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What is inventory management?

Inventory management is the process of orchestrating the flow of goods through a company in a continuous cycle of ordering, storing, producing, selling, and restocking goods. Inventory management is generally performed at two levels: aggregate inventory management and item inventory management. In aggregate inventory management, companies make decisions between minimizing inventory costs or holding more inventory to maximize customer service or production efficiency. Aggregate inventory management bridges to item inventory management through policies, such as safety stock (described later), and to inventory controls through polices, such as ABC classification or order quantities, which take item level attributes, such as cost, lot sizes, and order lead times, into account.

Inventory can be broadly classified into three categories: raw materials/components, work in progress, and finished goods. Manufacturing companies purchase raw materials or components, store them until ready for production, and transform them into finished goods. Nonmanufacturing companies, such as wholesale distributors and retailers, stock finished goods for sale to final consumers.

All companies must strike a balance between inventory levels and demand because inventory uses a company’s cash and incurs carrying costs. Regardless of the type of business, companies must maintain tight control over inventory to conserve cash while ensuring they have enough stock to meet production schedules or forecasted customer demand and actual orders.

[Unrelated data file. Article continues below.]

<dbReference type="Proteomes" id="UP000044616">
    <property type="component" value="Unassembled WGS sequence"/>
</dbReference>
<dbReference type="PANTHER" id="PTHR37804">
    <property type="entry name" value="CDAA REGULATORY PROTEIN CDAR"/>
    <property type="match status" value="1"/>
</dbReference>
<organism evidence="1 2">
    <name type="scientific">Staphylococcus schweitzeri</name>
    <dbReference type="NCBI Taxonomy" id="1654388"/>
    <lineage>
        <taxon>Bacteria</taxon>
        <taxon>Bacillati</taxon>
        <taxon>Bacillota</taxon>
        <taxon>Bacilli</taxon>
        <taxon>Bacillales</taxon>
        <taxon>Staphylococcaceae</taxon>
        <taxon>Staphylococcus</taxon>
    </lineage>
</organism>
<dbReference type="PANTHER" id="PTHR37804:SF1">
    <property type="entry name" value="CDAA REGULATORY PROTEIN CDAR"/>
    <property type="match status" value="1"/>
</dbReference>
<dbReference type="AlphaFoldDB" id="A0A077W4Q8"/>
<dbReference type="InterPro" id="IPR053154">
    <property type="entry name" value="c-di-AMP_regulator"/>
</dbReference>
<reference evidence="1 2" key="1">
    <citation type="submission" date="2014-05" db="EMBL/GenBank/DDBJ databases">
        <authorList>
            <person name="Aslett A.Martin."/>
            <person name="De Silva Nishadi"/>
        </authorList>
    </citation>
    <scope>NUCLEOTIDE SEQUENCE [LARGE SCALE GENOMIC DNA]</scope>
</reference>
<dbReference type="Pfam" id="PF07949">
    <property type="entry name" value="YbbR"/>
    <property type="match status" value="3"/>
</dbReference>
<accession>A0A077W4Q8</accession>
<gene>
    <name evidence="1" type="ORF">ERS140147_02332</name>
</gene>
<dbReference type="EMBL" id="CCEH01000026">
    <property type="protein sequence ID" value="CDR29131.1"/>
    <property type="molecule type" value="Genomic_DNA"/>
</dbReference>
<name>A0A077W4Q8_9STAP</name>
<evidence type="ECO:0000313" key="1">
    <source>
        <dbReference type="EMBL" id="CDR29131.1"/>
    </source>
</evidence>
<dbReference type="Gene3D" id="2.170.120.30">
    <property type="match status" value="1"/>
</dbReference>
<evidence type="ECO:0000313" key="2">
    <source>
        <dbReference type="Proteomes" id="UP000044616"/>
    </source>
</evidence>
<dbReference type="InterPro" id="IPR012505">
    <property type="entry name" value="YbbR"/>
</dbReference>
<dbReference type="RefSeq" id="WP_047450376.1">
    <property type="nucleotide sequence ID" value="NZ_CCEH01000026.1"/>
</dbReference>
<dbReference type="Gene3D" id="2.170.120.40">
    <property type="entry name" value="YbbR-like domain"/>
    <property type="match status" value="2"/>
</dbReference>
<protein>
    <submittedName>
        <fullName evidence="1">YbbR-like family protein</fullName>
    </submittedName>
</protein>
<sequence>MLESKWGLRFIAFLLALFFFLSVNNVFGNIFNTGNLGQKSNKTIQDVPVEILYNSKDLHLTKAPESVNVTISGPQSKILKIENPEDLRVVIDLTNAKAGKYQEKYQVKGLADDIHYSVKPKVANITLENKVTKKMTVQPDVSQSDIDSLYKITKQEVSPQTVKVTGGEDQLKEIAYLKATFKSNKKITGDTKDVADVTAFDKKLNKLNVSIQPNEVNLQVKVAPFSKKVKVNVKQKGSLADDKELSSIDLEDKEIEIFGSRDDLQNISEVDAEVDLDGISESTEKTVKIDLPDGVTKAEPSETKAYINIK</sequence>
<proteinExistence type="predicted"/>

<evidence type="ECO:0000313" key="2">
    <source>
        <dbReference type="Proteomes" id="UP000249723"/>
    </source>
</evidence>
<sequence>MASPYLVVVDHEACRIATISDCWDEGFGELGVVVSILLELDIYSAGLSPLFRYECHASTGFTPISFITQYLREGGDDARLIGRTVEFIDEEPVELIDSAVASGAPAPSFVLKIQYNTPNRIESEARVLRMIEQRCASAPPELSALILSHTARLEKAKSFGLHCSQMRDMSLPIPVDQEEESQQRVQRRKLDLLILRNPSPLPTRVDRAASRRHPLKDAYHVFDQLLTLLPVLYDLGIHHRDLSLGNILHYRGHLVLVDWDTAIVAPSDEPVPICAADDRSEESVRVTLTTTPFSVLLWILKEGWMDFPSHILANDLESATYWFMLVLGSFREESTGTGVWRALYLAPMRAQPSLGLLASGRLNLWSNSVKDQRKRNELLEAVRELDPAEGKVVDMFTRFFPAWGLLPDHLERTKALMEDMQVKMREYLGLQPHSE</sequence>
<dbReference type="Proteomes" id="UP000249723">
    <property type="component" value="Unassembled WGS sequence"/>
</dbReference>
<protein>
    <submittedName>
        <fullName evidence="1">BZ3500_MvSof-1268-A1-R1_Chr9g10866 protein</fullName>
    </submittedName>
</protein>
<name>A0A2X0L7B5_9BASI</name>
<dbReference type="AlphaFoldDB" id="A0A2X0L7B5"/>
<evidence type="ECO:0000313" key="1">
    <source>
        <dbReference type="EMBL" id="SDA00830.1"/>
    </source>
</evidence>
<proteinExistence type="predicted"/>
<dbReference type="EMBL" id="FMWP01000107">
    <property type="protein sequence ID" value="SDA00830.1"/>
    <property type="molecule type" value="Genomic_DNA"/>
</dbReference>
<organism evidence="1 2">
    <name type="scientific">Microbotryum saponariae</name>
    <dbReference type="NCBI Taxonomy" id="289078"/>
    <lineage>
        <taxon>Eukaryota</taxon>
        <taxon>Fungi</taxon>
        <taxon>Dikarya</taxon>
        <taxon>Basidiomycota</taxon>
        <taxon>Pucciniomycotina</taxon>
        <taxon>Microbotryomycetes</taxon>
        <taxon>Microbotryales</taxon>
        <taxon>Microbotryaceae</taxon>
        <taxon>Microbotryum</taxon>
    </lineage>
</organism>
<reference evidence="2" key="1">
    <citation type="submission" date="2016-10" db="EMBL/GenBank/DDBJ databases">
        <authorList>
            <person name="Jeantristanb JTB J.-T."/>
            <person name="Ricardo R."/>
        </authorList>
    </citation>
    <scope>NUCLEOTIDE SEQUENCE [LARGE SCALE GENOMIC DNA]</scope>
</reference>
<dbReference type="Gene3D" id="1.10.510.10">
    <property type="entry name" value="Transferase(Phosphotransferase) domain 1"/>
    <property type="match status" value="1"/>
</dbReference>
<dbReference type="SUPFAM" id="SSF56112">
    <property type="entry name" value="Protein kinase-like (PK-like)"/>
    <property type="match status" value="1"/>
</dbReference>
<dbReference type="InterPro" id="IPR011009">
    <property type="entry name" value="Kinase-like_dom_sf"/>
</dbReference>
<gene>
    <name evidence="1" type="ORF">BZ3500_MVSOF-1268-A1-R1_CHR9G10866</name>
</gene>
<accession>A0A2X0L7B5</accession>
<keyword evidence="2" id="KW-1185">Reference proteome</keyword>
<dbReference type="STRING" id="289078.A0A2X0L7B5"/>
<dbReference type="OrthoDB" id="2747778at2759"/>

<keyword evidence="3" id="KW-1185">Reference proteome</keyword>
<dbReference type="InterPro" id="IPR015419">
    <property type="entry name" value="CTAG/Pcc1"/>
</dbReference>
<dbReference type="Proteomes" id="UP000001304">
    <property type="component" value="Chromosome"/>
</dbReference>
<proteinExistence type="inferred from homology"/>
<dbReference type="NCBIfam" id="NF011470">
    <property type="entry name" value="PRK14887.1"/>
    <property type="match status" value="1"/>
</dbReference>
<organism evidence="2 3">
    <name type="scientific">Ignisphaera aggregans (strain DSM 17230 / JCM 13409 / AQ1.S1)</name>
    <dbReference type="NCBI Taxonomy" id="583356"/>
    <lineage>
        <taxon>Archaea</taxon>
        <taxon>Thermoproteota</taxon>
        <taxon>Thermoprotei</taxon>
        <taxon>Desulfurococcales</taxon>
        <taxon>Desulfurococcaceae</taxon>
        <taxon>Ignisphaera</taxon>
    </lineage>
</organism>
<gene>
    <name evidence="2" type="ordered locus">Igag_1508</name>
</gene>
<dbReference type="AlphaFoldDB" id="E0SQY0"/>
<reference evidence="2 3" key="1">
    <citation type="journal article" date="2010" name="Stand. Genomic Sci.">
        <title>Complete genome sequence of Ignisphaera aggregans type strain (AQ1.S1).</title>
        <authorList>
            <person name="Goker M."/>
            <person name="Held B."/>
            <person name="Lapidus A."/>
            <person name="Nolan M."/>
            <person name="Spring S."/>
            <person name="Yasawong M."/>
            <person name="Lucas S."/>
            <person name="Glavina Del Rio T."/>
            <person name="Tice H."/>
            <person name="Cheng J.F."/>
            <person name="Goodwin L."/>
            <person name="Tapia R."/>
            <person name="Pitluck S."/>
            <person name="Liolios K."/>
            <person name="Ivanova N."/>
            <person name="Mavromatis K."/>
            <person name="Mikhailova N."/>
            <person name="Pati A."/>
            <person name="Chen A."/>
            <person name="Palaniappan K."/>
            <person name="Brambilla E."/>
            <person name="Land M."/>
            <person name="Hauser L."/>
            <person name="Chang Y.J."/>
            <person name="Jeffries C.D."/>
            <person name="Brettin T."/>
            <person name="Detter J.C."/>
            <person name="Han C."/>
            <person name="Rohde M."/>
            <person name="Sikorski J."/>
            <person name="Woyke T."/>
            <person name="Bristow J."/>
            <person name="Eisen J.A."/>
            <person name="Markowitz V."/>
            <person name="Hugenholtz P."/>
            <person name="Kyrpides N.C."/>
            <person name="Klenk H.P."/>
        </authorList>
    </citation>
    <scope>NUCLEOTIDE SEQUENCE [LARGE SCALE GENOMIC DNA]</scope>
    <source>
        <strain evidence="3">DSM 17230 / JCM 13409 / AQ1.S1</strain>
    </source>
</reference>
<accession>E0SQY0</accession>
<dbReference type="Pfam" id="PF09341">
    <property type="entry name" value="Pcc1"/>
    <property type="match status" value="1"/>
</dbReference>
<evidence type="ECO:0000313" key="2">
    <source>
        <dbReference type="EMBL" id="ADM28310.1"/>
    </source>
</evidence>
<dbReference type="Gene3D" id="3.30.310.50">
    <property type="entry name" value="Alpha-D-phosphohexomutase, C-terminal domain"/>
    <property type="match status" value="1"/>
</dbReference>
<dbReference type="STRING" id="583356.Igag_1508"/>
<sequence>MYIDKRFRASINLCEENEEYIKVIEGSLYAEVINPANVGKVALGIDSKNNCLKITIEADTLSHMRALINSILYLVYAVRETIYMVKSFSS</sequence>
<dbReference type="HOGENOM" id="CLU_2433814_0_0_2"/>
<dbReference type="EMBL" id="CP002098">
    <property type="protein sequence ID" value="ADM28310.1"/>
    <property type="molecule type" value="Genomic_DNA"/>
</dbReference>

Inventory management: Financial implications

Inventory management involves making trade-offs between revenue, cost, and risk. Classified on the balance sheet as a current asset, inventory is a use of company cash. Careful attention must be paid to the length of its conversion cycle—the time between purchasing raw materials (for a manufacturer) to the final sale of finished products. During that time, cash remains tied up, and companies must ensure their inventory is sold in a timely manner (called inventory turns) to return the cash to the business. Slow moving inventory incurs holding costs, risks, and adversely affects a company’s cash flow. Accordingly, companies require a disciplined process to ensure that the level of inventory investment is in line with the expected level of customer demand.

The role of inventory management

Inventory management is complex and varies depending on your industry, your function within the company, and the type of item being managed. Deciding how to plan and manage inventory is a collaborative effort full of trade-offs, risks, and rewards.

No two companies are alike. Depending on their business models, companies use a number of different methods to manage inventory. Inventory costs the company money, but it is necessary for superior customer service and to maximize operational efficiency. For example, manufacturers with expensive machine and people operations will sometimes carry excess inventory to avoid shutting down these operations due to a lack of inventory—which would cost the company more money. Almost all companies maintain safety stock inventory to protect against unexpected changes in supply and demand. In this way, inventory functions as a protection against the unexpected, and as a buffer against production shutdowns. Safety stock represents a balance between service or fill rates (the percentage of customer orders that a company can ship immediately from stock) and the additional cost of ordering and holding more inventory. The consequence of not having enough inventory are stock-outs, which can be detrimental to a business especially if customers have alternatives, such as ecommerce-based businesses where rapid fulfillment is expected. Stock-outs represent lost revenue and can adversely affect customer loyalty.